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V1 Media, the publisher of Informed Infrastructure Magazine, is an approved AIA continuing-education provider. AIA-approved courses are a valid form of Learning Units (LU) and Professional Development Hours (PDH) for the Architecture, Engineering and Construction (AEC) industries via self-learning courses in all states.

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Design Considerations for Wildlife Crossings

Course Information

The term “wildlife crossing” describes a variety of structures that are designed or retrofitted to provide safe passage for wildlife above or below a highway. Although wildlife crossing structures are not standardized designs, they can be categorized as two major types: overpasses and underpasses. Structures often are built in combination with fencing to increase their effectiveness.

Each crossing is designed to serve the target species for a specific location or accommodate the majority of species in an area. When wildlife crossing structures are designed for motorist safety, the target species typically are large ungulates such as moose, elk or deer. Other wildlife crossings are designed for species with high conservation concern, such as salamanders, desert tortoises, flying squirrels or kit foxes.

Throughout the United States, increased traffic volumes through areas with high animal populations often leads to increases in wildlife-vehicle collisions (WVCs). This not only affects wildlife mortality but also becomes a significant issue for motorist safety. With safety being the top objective for transportation agencies across the country, implementation of wildlife crossings has become a greater priority in the United States and especially in the West. Since 1990, U.S. overall traffic collisions have been reduced slightly, while WVCs have increased by roughly 5 percent per year, doubling from 1990 to 2008.

This increase in WVCs has significant associated costs in terms of human injuries, fatalities and property damage. Figure 1 provides some details regarding WVCs in the United States and their corresponding human injuries, fatalities and property damage costs.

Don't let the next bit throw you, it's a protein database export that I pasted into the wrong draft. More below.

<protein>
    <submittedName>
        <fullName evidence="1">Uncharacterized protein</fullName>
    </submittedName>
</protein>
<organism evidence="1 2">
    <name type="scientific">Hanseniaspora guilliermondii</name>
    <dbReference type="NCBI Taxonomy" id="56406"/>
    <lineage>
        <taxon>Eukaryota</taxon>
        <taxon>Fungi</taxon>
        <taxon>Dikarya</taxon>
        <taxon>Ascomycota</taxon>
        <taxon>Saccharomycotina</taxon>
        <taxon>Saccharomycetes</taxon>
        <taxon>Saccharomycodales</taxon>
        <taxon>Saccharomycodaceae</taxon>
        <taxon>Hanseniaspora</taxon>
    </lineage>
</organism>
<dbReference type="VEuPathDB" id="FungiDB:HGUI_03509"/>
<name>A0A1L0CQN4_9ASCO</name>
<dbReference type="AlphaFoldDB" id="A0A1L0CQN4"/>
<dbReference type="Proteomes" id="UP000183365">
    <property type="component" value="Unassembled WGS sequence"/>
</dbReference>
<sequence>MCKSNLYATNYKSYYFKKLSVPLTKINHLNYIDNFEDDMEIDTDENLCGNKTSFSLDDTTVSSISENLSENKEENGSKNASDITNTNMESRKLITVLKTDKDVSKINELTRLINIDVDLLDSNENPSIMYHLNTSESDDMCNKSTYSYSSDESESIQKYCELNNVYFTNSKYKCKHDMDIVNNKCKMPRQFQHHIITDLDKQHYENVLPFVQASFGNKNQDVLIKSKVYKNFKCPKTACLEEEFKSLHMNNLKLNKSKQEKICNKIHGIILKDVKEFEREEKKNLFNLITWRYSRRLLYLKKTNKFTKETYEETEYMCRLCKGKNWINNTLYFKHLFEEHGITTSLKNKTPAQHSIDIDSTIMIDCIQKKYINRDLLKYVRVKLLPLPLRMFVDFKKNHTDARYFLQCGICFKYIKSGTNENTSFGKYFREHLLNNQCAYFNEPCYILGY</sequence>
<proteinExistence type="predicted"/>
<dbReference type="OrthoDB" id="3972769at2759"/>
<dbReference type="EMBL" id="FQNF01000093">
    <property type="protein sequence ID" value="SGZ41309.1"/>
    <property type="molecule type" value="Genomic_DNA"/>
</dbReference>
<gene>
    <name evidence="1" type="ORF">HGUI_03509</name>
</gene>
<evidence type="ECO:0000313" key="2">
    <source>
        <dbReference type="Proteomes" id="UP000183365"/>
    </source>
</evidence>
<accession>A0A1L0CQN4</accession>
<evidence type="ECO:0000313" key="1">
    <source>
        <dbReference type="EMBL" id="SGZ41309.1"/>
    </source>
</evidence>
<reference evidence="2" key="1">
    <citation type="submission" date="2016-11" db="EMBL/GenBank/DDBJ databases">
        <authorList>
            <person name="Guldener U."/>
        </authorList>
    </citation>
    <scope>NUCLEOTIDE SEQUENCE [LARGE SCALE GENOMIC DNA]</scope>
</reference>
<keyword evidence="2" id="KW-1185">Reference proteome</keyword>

Timothy Miller, Michael Jambor and Daniel Wasniak, P.E.

Learning Objectives

– Understand the benefit of wildlife crossings

– Evaluate the considerations that go into the planning and design, and will affect the feasibility of wildlife crossings

– Recognize the benefits of buried bridges for wildlife crossings


This Professional Development Section provides an opportunity to earn continuing-education credit without cost. Take a look at the learning objectives, read this sponsored article, and complete the quiz at

Answers to the quiz will automatically be calculated. If eight or more of the questions are answered correctly, participants can immediately download a certificate of completion and be awarded 1.0 professional-development hours (equivalent to 1.0 continuing-education units in most states).

V1 Media is an approved provider of the American Institute of Architects’ Continuing Education System (AIA/CES). It is up to each licensee to determine if this credit meets their governing board’s registration requirements.

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